Agriculture and the War
The increasing shortage of food and lack of manpower on farms led to real concerns about the country’s ability to sustain a supply of food. This report, published in the Wellington Journal 22 January 1916, shows the ongoing debate about how to address the problem. The War Agriculture Committee in Much Wenlock discussed a number of issues; women working on the land, steam power and the reduced availability of horses, children to be released from school to work on farms, the supply of fertilizers and the need to cultivate more allotments and gardens.
Wellington Journal 22 Jan 1916 [p9]
War Agricultural Committee meeting Monday. Letter read out from County Council about female labour on farms and pointing out what women might do. County Sec, stated what steam demonstrations would be held in various parts of county, he had not seen the steam plough at work and asked opinion of those who had. Reported that fields were small but plough did good work 4 acres in 6 hours. Board of Agric wrote to say Labour Exchanges might be used to get workers for the land, also house to house canvas recommended to find out what women could be obtained, Mr Milner thought it a good thing if they could get sanction of School Committees to allow strong boys about 12 years old to work on farms, they would get paid, get their meals and thus relieve women at home. Mr Whitley said Educ Committee had agreed to 12 year old boys to work on farms. Mr Dyas said he knew of farmer who could not have coped without the boys. Letter read from Board of Agric that sulphate of ammonia was imported to Holland but precautions were taken that none should reach Germany. Letter read from Lord Selborne asking if patriotic people could be found to cultivate allotments. Mr Cooke said allotments in district had not been very successful and most had been now ploughed up. Reported that 15% less wheat –sown acreage in county last year and a good deal less all country. To prevent food shortage in winter of 1916-17 efforts must be made. Said that labourers did not make best use of their gardens and the ladies might talk to them in patriotic spirit. Mr Milner said certain papers in district requested men to drill and this had upset men who were starred. Before they went to Wenlock to drill they said they would rather enlist. Mr Cooke said the men should not to take that seriously, it was voluntary. Secretary mentioned the question of the county appointing women instructors in farming. Proposed resolution that the Educ Comm be requested to adopt some method of training women to do farming work. Discussion about loaning light draft horses to farmers. Said one farmer had 75 of the government’s horses on his farm at 25s per week which he preferred to buying bullocks (laughter). Stated that farmers wanting to hire these horses should apply to committee.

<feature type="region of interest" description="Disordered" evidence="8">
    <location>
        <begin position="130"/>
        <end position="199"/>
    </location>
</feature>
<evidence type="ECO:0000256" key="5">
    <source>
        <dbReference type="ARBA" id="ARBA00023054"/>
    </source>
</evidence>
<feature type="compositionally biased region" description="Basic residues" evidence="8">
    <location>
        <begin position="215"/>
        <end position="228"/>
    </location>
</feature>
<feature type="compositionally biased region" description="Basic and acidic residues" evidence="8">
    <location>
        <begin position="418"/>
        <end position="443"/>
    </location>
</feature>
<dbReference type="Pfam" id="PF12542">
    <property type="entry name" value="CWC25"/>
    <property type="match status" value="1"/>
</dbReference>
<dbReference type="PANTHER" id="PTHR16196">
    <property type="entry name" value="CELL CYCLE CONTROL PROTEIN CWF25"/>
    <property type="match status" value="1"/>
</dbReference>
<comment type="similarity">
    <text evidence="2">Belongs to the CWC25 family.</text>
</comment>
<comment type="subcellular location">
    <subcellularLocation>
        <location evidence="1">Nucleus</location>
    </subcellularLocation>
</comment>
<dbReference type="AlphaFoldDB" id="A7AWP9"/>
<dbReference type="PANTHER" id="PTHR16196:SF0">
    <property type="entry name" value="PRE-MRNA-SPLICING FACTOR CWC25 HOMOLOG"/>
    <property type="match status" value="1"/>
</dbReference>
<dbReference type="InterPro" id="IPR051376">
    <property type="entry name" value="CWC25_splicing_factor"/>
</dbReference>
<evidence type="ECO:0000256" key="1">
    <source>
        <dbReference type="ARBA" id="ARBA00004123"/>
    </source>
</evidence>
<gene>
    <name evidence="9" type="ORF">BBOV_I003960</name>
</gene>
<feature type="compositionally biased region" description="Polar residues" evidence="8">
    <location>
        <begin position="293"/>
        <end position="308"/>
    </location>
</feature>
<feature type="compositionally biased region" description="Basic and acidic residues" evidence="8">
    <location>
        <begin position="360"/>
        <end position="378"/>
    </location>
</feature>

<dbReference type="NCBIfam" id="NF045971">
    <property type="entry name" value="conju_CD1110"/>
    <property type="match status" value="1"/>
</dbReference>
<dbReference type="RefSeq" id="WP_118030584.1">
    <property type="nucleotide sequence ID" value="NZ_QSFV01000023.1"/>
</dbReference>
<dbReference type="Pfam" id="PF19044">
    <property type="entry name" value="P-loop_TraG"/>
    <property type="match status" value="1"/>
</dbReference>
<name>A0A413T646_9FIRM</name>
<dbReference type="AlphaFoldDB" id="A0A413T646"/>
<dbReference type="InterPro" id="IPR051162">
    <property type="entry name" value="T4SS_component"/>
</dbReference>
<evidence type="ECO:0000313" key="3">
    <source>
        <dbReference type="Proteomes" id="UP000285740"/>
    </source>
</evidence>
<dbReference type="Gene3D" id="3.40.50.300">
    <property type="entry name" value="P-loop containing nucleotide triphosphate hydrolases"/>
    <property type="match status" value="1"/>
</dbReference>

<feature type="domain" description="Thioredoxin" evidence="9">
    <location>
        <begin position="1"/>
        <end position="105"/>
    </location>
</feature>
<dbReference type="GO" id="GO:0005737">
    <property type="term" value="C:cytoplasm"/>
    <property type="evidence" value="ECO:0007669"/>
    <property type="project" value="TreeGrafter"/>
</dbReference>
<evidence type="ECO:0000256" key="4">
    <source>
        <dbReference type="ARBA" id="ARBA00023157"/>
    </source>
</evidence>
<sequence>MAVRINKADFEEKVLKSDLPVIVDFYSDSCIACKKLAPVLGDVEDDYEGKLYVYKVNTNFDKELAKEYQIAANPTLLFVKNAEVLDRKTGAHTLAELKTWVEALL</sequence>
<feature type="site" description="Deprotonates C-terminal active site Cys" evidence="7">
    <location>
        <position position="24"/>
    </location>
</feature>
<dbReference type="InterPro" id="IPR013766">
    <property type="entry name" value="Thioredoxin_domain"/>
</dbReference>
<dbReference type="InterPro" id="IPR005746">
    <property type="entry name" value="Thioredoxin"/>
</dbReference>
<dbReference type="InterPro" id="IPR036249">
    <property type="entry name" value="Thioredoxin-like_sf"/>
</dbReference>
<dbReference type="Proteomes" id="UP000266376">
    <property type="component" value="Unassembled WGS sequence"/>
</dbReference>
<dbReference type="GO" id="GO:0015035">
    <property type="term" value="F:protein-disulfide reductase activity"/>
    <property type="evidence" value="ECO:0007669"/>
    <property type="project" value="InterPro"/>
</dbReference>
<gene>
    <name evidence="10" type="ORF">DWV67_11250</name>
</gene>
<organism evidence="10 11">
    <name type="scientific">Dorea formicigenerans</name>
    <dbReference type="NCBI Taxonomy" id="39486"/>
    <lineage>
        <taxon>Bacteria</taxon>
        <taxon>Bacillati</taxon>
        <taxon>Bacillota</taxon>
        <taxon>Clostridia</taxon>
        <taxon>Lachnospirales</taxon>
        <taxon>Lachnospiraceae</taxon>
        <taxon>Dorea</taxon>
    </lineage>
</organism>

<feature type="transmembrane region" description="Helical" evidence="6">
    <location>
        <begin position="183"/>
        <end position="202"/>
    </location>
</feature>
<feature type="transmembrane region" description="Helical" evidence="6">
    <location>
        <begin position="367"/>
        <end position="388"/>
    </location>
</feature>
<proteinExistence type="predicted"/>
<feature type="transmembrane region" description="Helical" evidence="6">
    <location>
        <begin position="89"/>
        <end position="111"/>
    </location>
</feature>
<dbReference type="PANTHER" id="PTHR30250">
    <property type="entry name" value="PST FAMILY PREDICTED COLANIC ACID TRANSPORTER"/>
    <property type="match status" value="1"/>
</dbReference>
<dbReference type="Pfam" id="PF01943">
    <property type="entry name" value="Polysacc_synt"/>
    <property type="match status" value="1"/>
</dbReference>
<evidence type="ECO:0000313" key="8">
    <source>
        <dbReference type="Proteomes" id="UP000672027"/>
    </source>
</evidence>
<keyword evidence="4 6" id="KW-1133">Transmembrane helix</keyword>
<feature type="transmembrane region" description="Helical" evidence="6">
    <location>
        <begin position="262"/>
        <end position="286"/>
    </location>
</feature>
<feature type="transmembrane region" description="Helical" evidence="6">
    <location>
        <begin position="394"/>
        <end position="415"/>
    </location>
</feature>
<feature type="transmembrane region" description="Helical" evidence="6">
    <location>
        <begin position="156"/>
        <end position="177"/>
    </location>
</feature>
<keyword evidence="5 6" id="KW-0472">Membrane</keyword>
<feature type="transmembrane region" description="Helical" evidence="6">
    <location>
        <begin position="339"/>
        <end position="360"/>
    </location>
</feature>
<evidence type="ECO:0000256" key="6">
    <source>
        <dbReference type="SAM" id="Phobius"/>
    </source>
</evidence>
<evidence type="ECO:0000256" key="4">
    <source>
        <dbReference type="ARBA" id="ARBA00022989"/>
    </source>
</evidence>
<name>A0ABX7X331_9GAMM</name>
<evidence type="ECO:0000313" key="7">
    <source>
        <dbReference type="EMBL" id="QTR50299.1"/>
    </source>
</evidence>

The Women’s Land Army
Lord Selborne, President of the Board of Agriculture, made an appeal that more women should work on the land. Many women were keen to get involved, amonst these women was Louisa Wilkins, formerly Jebb (sister of Eglantyne Jebb and Dorothy Buxton formerly Jebb, who co-founded the Save the Children Fund – see Children Starving in Europe). Louisa had been one of the very first women to study agriculture and horticulture at university (Newnham College, Cambridge). She set up the Women’s Farming and Gardening Union, which did extremely valuable work before the war looking after the interests of all professional workers in agriculture and horticulture by offering training courses.
Louisa, also known by her married name of Mrs Rowland Wilkins, established the forerunner of the Women’s Land Army, called the Women’s National Land Service Corps in February 1916. This report in the Wellington Journal records one of mainy public meetings which she attended to promote this cause.
Wellington Journal 11 Mar 1916 [p6]
Harper Adams College set up training courses for women. This group of trainees are learning to make hen houses.
For more information on the formation of the Women’s Land Army:
Following a poor harvest and increased attacks on shipping by German U-boats, food supplies by the winter of 1916/17 were worryingly low. Many women spent hours queuing and trying to find supplies of food. People were asked to eat less and not to waste food. There were concerns that the rich were stockpilling food which further led to shortages and pushed up prices. In 1917 a campaign of voluntary rationing was encouraged.
Eventually rationing of some items was introduced. Sugar was rationed from 31 December 1917, meat was included in April 1918 and butter, margarine and lard were added in July.